The Second District holds an attorney’s violations of pre-trial evidentiary rulings warrant a sanction of dismissal.
Rebecca Osborne retained Glenn Murphy to sue Todd Farm Service and Berrington Custom Hay Stacking and Transport, Inc. (Berrington) when she was injured by a hay bale that unexpectedly gave way as she was tossing it. There was scant evidence that the hay bale was supplied by Berrington, and the broker Todd used multiple hay suppliers.
Murphy failed to timely designate experts, and attempted to remedy this error by serving a “supplemental” designation, which Berrington successfully moved to strike. Motions in limine precluded Osborne from testifying as an expert about the supplier of the hay bale, including her opinion about the geographic origin of the hay bale based on its color and texture, or the manner it was cut, harvested, baled, manufactured, stored and moved.
Another in limine ruling precluded Osborne from testifying to hearsay statements made by unidentified Todd employees about the origin of the hay.
Murphy ignored the in limine rulings beginning with opening statement, and throughout the trial despite numerous admonitions from the judge. Eventually the trial court granted Berrington’s motion to dismiss the case with prejudice as a sanction for Murphy’s repeated violation of the in limine rulings.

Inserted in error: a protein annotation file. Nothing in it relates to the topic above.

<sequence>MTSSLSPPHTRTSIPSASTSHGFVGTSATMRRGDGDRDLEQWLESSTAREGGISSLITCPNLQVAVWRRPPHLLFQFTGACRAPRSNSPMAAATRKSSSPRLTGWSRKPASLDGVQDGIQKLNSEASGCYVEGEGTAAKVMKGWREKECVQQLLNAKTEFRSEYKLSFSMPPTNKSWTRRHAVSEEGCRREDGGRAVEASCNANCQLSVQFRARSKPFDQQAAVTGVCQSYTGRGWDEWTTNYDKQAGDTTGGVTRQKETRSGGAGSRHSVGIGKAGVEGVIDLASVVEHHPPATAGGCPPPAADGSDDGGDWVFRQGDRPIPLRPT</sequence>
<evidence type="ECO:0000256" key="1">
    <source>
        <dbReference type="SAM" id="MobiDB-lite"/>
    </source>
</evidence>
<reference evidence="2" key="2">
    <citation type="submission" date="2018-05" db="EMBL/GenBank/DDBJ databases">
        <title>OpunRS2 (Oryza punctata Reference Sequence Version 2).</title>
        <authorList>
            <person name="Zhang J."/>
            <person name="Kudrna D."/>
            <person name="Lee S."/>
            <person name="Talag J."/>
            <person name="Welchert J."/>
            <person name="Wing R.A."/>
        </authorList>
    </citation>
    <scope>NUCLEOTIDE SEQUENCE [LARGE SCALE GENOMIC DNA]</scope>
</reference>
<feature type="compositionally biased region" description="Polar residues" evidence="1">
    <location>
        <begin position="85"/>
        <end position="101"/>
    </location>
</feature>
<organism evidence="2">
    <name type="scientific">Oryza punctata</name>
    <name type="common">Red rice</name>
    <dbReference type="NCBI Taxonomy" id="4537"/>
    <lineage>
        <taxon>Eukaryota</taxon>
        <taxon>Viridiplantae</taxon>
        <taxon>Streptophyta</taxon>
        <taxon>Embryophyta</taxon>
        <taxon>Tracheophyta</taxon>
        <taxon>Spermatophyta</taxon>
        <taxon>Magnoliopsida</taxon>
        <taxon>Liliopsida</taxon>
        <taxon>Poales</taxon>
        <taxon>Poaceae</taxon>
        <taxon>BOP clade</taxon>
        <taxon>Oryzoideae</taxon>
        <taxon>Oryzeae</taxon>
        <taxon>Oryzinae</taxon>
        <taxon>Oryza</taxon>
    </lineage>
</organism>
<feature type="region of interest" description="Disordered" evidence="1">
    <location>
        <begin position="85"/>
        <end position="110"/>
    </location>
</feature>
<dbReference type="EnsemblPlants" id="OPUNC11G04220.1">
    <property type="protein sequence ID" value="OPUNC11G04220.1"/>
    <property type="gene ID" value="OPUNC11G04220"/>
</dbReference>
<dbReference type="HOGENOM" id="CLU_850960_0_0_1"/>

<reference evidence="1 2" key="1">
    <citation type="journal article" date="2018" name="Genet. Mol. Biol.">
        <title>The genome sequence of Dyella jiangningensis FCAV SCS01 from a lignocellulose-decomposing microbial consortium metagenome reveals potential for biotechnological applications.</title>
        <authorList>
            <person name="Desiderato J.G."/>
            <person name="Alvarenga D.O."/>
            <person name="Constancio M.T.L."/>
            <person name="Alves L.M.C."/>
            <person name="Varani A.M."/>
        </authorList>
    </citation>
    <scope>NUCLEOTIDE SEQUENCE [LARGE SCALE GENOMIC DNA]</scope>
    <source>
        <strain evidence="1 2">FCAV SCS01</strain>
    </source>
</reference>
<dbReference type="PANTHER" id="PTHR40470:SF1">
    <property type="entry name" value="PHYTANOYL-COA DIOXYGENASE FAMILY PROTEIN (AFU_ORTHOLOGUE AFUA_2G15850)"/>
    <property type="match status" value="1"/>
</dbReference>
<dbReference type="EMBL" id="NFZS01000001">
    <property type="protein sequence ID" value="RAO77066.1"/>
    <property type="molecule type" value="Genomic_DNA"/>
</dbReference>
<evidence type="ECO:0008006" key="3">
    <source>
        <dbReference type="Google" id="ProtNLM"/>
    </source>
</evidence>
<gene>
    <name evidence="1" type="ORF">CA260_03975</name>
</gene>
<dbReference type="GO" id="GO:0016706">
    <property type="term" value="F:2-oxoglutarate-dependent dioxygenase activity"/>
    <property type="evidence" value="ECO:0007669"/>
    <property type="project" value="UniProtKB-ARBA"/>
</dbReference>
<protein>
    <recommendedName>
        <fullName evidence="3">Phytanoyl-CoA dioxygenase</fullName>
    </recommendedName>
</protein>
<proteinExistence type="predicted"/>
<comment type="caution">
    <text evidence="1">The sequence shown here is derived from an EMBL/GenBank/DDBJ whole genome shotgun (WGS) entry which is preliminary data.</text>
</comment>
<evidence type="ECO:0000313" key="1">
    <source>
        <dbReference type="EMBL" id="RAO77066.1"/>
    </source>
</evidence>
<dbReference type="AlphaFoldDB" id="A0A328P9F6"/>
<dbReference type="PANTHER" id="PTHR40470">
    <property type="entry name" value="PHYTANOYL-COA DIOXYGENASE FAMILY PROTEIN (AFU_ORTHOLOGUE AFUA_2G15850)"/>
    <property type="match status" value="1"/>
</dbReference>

California courts have authority to issue a terminating sanction for pervasive misconduct. A dismissal sanction is proper if there is substantial evidence to support the order, and the decision is overruled only if there is an abuse of discretion.
The trial court makes all credibility determinations. The court did not credit Murphy’s explanations for his conduct, and believed he acted intentionally.
The in limine rulings were not an abuse of discretion tantamount to a non-suit. Osborne’s opinion testimony that the bale must have come from Berrington was properly excluded as expert testimony or as inadmissible lay opinion. It was also proper to preclude hearsay evidence about the source of the hay bales.
The Court rejected Osborne’s argument that the trial court should have issued monetary or other less severe sanctions prior to the ultimate sanction of dismissal. An initial terminating sanction is not an abuse of discretion when a party willfully violates the court’s orders. Murphy repeatedly disregarded the trial court’s orders when he asked his client questions precluded by the in limine rulings, and then feigned misunderstanding the court’s evidentiary rulings.
It was not an abuse of discretion to dismiss both Berrington and Todd, because Murphy’s misconduct was unduly prejudicial to both respondents. Murphy sought to give jurors the impression that both defendants were hiding the truth, and dismissing Berrington would have placed an undue burden on Todd.
COMMENT: Zealous advocacy has its limits. The conduct described in the opinion demonstrates that the client pays the price when her attorney oversteps its bounds.